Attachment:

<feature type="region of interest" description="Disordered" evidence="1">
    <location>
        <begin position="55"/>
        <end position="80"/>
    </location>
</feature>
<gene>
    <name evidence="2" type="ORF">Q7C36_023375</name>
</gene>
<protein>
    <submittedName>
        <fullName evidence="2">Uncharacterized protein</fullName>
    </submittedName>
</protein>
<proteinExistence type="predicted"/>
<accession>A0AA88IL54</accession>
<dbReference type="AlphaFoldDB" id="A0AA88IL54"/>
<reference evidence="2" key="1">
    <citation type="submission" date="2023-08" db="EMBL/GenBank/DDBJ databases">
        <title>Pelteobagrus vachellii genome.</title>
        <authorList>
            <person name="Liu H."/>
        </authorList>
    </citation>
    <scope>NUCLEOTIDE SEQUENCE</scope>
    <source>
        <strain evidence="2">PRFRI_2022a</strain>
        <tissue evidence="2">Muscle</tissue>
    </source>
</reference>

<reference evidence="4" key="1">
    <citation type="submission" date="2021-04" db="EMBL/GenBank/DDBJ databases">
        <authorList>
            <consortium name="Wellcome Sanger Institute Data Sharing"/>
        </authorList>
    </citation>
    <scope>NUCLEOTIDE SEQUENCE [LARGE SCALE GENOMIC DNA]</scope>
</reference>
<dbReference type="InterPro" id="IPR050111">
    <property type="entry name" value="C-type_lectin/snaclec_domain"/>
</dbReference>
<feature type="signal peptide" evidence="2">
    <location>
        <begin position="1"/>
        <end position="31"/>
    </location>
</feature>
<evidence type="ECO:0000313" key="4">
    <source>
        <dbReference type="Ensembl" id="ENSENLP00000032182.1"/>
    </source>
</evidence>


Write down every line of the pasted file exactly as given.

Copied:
<feature type="region of interest" description="Disordered" evidence="1">
    <location>
        <begin position="55"/>
        <end position="80"/>
    </location>
</feature>
<gene>
    <name evidence="2" type="ORF">Q7C36_023375</name>
</gene>
<protein>
    <submittedName>
        <fullName evidence="2">Uncharacterized protein</fullName>
    </submittedName>
</protein>
<proteinExistence type="predicted"/>
<accession>A0AA88IL54</accession>
<dbReference type="AlphaFoldDB" id="A0AA88IL54"/>
<reference evidence="2" key="1">
    <citation type="submission" date="2023-08" db="EMBL/GenBank/DDBJ databases">
        <title>Pelteobagrus vachellii genome.</title>
        <authorList>
            <person name="Liu H."/>
        </authorList>
    </citation>
    <scope>NUCLEOTIDE SEQUENCE</scope>
    <source>
        <strain evidence="2">PRFRI_2022a</strain>
        <tissue evidence="2">Muscle</tissue>
    </source>
</reference>

<reference evidence="4" key="1">
    <citation type="submission" date="2021-04" db="EMBL/GenBank/DDBJ databases">
        <authorList>
            <consortium name="Wellcome Sanger Institute Data Sharing"/>
        </authorList>
    </citation>
    <scope>NUCLEOTIDE SEQUENCE [LARGE SCALE GENOMIC DNA]</scope>
</reference>
<dbReference type="InterPro" id="IPR050111">
    <property type="entry name" value="C-type_lectin/snaclec_domain"/>
</dbReference>
<feature type="signal peptide" evidence="2">
    <location>
        <begin position="1"/>
        <end position="31"/>
    </location>
</feature>
<evidence type="ECO:0000313" key="4">
    <source>
        <dbReference type="Ensembl" id="ENSENLP00000032182.1"/>
    </source>
</evidence>